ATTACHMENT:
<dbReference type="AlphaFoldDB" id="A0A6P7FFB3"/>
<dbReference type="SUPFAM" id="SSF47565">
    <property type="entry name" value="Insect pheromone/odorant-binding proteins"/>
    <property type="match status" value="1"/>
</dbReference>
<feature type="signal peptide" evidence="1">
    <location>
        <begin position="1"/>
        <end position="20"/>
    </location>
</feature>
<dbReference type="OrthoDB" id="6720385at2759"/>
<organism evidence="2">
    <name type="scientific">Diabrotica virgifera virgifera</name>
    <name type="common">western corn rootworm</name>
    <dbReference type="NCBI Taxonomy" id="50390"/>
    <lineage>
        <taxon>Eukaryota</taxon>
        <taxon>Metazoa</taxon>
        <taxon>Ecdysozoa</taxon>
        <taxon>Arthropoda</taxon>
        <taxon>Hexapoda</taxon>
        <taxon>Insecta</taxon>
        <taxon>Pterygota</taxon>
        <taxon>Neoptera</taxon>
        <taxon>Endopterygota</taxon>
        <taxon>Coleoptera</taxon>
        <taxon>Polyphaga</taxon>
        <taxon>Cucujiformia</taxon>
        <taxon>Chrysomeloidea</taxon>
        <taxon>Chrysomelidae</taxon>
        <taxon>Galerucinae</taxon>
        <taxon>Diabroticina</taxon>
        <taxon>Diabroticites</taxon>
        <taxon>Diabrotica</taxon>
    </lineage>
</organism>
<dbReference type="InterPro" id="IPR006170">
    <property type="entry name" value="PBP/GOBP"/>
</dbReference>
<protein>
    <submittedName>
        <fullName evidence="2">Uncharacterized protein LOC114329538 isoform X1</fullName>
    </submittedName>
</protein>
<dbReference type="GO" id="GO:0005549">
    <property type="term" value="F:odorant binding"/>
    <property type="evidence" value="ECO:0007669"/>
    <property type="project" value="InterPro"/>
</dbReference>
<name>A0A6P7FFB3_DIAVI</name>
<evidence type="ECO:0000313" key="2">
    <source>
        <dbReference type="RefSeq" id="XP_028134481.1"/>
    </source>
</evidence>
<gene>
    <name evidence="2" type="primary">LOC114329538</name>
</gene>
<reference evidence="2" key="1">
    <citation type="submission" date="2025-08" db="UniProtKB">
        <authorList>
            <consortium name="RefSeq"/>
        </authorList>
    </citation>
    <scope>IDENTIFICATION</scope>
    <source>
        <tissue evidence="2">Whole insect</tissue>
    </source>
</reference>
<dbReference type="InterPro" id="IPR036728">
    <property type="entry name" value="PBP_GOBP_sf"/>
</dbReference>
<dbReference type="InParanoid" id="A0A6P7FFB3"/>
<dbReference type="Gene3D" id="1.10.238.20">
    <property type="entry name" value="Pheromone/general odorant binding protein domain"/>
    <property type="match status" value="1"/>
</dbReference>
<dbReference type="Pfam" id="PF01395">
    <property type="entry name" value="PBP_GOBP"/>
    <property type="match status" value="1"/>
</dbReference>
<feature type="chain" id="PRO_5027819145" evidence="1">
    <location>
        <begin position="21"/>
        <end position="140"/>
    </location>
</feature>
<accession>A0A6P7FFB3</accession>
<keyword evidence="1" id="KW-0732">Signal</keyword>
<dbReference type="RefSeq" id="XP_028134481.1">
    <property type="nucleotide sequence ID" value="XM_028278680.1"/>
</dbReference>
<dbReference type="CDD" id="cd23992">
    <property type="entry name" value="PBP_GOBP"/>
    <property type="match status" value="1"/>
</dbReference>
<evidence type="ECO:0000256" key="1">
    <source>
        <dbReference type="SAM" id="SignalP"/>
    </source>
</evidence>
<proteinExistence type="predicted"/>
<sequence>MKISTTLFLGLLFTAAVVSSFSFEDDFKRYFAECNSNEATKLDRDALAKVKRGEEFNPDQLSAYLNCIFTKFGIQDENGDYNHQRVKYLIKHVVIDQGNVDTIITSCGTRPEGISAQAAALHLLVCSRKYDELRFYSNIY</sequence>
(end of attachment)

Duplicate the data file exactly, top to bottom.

<dbReference type="AlphaFoldDB" id="A0A6P7FFB3"/>
<dbReference type="SUPFAM" id="SSF47565">
    <property type="entry name" value="Insect pheromone/odorant-binding proteins"/>
    <property type="match status" value="1"/>
</dbReference>
<feature type="signal peptide" evidence="1">
    <location>
        <begin position="1"/>
        <end position="20"/>
    </location>
</feature>
<dbReference type="OrthoDB" id="6720385at2759"/>
<organism evidence="2">
    <name type="scientific">Diabrotica virgifera virgifera</name>
    <name type="common">western corn rootworm</name>
    <dbReference type="NCBI Taxonomy" id="50390"/>
    <lineage>
        <taxon>Eukaryota</taxon>
        <taxon>Metazoa</taxon>
        <taxon>Ecdysozoa</taxon>
        <taxon>Arthropoda</taxon>
        <taxon>Hexapoda</taxon>
        <taxon>Insecta</taxon>
        <taxon>Pterygota</taxon>
        <taxon>Neoptera</taxon>
        <taxon>Endopterygota</taxon>
        <taxon>Coleoptera</taxon>
        <taxon>Polyphaga</taxon>
        <taxon>Cucujiformia</taxon>
        <taxon>Chrysomeloidea</taxon>
        <taxon>Chrysomelidae</taxon>
        <taxon>Galerucinae</taxon>
        <taxon>Diabroticina</taxon>
        <taxon>Diabroticites</taxon>
        <taxon>Diabrotica</taxon>
    </lineage>
</organism>
<dbReference type="InterPro" id="IPR006170">
    <property type="entry name" value="PBP/GOBP"/>
</dbReference>
<protein>
    <submittedName>
        <fullName evidence="2">Uncharacterized protein LOC114329538 isoform X1</fullName>
    </submittedName>
</protein>
<dbReference type="GO" id="GO:0005549">
    <property type="term" value="F:odorant binding"/>
    <property type="evidence" value="ECO:0007669"/>
    <property type="project" value="InterPro"/>
</dbReference>
<name>A0A6P7FFB3_DIAVI</name>
<evidence type="ECO:0000313" key="2">
    <source>
        <dbReference type="RefSeq" id="XP_028134481.1"/>
    </source>
</evidence>
<gene>
    <name evidence="2" type="primary">LOC114329538</name>
</gene>
<reference evidence="2" key="1">
    <citation type="submission" date="2025-08" db="UniProtKB">
        <authorList>
            <consortium name="RefSeq"/>
        </authorList>
    </citation>
    <scope>IDENTIFICATION</scope>
    <source>
        <tissue evidence="2">Whole insect</tissue>
    </source>
</reference>
<dbReference type="InterPro" id="IPR036728">
    <property type="entry name" value="PBP_GOBP_sf"/>
</dbReference>
<dbReference type="InParanoid" id="A0A6P7FFB3"/>
<dbReference type="Gene3D" id="1.10.238.20">
    <property type="entry name" value="Pheromone/general odorant binding protein domain"/>
    <property type="match status" value="1"/>
</dbReference>
<dbReference type="Pfam" id="PF01395">
    <property type="entry name" value="PBP_GOBP"/>
    <property type="match status" value="1"/>
</dbReference>
<feature type="chain" id="PRO_5027819145" evidence="1">
    <location>
        <begin position="21"/>
        <end position="140"/>
    </location>
</feature>
<accession>A0A6P7FFB3</accession>
<keyword evidence="1" id="KW-0732">Signal</keyword>
<dbReference type="RefSeq" id="XP_028134481.1">
    <property type="nucleotide sequence ID" value="XM_028278680.1"/>
</dbReference>
<dbReference type="CDD" id="cd23992">
    <property type="entry name" value="PBP_GOBP"/>
    <property type="match status" value="1"/>
</dbReference>
<evidence type="ECO:0000256" key="1">
    <source>
        <dbReference type="SAM" id="SignalP"/>
    </source>
</evidence>
<proteinExistence type="predicted"/>
<sequence>MKISTTLFLGLLFTAAVVSSFSFEDDFKRYFAECNSNEATKLDRDALAKVKRGEEFNPDQLSAYLNCIFTKFGIQDENGDYNHQRVKYLIKHVVIDQGNVDTIITSCGTRPEGISAQAAALHLLVCSRKYDELRFYSNIY</sequence>